COVID-19 Testing Results
We are required to report all positive COVID results to your local health department. They will likely be calling you to track down who else needs to be tested.
Your local health department will guide you with who they feel absolutely needs to get tested. We would encourage you to reach out to your employer and let them decide how they want to handle fellow employees.
The COVID test does not make your symptoms better or shorten the course of the illness. As of today, there also is no FDA approved outpatient treatment for this type of coronavirus. The test itself is mainly to help reduce the rate and number of transmissions of the virus. Employers many times need this test to decide who can safely return to work. Currently most children are not in school and many of their normal social outlets have been reduced. So, do children really need to get tested? The answer to who should be tested is found in the “Why?” Does the outcome of the test change the way you should live in this current pandemic? Does your spouse need the test to return to work? Does your child need a negative test to attend a camp, school, etc.? Will the person in question be spending time with somebody that is “at risk” for a poor outcome? If so, schedule them for a test. But if you have tested positive for COVID, and now your daughter who lives with you is starting to display symptoms, you should assume that she may have COVID and follow CDC guidelines. If she begins to look or act ill, then she should seek medical attention. Our position on this may change if, and hopefully when, an FDA approved treatment has been proven to be effective.
Integrity is here to serve our community, but we also want to be a leader in common sense and fiscally responsible medicine. Some individuals are testing positive for COVID and a week later being retested only to still be testing positive. Then they are returning per CDC guidelines to receive two more negative COVID tests. That is 4 tests and several days of lost time in work. Ultimately it is your employer’s decision, but as this pandemic continues, who will continue to pay for tests that are no longer for your health, but for your employers’ comfort? We are already seeing many of the major insurers question this practice. If your insurance does not pay, then the patient will likely be responsible. This obviously can get expensive quickly. We suggest that you give your employer the work note that we drew up and let them decide how they wish to proceed in your returning to work.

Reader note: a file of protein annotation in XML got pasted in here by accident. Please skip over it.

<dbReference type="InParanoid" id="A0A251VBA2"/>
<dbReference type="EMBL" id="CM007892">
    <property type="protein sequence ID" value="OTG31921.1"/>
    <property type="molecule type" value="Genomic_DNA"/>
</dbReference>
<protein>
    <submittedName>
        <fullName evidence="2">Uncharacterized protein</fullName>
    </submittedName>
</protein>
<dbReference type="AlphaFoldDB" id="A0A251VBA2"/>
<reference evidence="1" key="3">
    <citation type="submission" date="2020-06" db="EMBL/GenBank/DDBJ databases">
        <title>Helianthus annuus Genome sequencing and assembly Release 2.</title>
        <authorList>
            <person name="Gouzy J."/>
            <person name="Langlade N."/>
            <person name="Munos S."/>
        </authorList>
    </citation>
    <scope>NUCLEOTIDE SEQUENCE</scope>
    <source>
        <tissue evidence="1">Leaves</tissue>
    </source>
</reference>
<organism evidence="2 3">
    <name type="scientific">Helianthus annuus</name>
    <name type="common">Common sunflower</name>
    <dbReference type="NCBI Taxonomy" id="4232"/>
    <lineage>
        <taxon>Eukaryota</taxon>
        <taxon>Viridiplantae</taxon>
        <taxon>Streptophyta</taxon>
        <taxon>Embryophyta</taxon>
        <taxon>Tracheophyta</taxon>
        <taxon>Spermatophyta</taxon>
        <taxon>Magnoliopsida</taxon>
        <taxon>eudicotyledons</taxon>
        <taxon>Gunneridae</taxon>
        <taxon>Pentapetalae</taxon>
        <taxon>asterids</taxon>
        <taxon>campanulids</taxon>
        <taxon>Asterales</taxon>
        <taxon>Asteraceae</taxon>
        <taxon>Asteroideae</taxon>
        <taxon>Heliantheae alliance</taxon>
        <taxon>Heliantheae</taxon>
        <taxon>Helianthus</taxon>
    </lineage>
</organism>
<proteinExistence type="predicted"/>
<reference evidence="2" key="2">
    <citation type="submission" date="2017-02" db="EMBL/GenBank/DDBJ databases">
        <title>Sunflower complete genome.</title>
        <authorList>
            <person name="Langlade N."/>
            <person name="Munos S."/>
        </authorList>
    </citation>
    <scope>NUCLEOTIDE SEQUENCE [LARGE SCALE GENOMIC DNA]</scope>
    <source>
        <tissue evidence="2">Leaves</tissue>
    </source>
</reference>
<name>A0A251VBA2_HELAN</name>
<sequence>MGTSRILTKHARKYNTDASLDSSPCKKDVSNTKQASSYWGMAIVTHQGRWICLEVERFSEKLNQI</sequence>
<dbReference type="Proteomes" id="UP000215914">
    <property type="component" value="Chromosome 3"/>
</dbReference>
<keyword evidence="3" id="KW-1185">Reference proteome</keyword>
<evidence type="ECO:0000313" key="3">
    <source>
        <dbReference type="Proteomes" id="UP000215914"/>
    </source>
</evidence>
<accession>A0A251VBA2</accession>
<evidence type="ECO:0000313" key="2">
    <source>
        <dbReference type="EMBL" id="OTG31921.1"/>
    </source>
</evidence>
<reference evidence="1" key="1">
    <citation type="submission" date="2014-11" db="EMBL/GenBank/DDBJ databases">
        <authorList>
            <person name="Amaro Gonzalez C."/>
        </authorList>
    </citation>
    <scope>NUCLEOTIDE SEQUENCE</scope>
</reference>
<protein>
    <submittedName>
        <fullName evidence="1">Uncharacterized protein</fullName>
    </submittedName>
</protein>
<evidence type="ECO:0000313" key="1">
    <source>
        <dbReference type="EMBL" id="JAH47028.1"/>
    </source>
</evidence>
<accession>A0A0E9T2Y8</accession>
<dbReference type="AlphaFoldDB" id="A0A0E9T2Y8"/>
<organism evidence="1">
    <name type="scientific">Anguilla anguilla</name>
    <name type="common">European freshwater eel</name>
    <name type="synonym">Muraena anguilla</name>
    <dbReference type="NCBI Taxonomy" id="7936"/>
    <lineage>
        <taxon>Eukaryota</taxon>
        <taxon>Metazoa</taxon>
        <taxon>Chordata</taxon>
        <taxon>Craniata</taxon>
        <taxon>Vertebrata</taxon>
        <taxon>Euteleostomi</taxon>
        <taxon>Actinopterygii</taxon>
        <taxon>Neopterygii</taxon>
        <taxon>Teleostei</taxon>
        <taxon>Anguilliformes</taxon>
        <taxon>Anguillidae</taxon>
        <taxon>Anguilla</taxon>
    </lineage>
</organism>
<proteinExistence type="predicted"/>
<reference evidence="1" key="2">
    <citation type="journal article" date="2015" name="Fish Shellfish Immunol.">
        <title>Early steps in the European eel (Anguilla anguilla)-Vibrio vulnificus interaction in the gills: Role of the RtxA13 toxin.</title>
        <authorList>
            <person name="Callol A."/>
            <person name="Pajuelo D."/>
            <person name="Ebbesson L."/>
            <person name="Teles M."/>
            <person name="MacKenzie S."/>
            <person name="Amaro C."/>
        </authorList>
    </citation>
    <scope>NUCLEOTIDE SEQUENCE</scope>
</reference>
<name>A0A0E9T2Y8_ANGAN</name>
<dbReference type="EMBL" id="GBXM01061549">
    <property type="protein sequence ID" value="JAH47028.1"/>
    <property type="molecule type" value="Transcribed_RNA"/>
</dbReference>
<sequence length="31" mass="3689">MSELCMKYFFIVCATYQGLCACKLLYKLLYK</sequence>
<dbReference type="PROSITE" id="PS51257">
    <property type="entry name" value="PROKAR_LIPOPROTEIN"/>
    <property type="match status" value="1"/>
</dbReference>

There are no perfect tests. The tests we perform at Integrity are near 99% accurate in a lab, but there are a lot of variables that could change that accuracy in real life. Did the patient fight us while we were attempting to get the swab? Was the patient too early or too late in the illness to get a good result? The bottom line is that if you have COVID suggestive symptoms and a negative test, you should continue to follow CDC guidelines and quarantine yourself until you feel better and are symptom free for 72 hours.
There are two genes the lab is trying to detect. If your results came back inconclusive it means that they only detected one of the two genes on your sample. We call these tests “presumptive positives.” This means you were likely either coming “out of” or going “in to” the illness the exact time the test was being performed. You should treat yourself as a positive patient and continue to follow CDC guidelines.
This is the million-dollar question right now. The medical community is hopeful that once you acquire COVID this year you may not get it again in this year, but the truth is nobody really knows yet. If we knew you could get COVID now, and this gave you immunity for later, then obviously we would all want to get tested soon for the antibodies to see if we are safe to go about our lives without spreading the virus around. Again, we are very hopeful that developing antibodies will be preventative, or at least make the next time you get the illness less of a disease for you, but this has not been proven yet.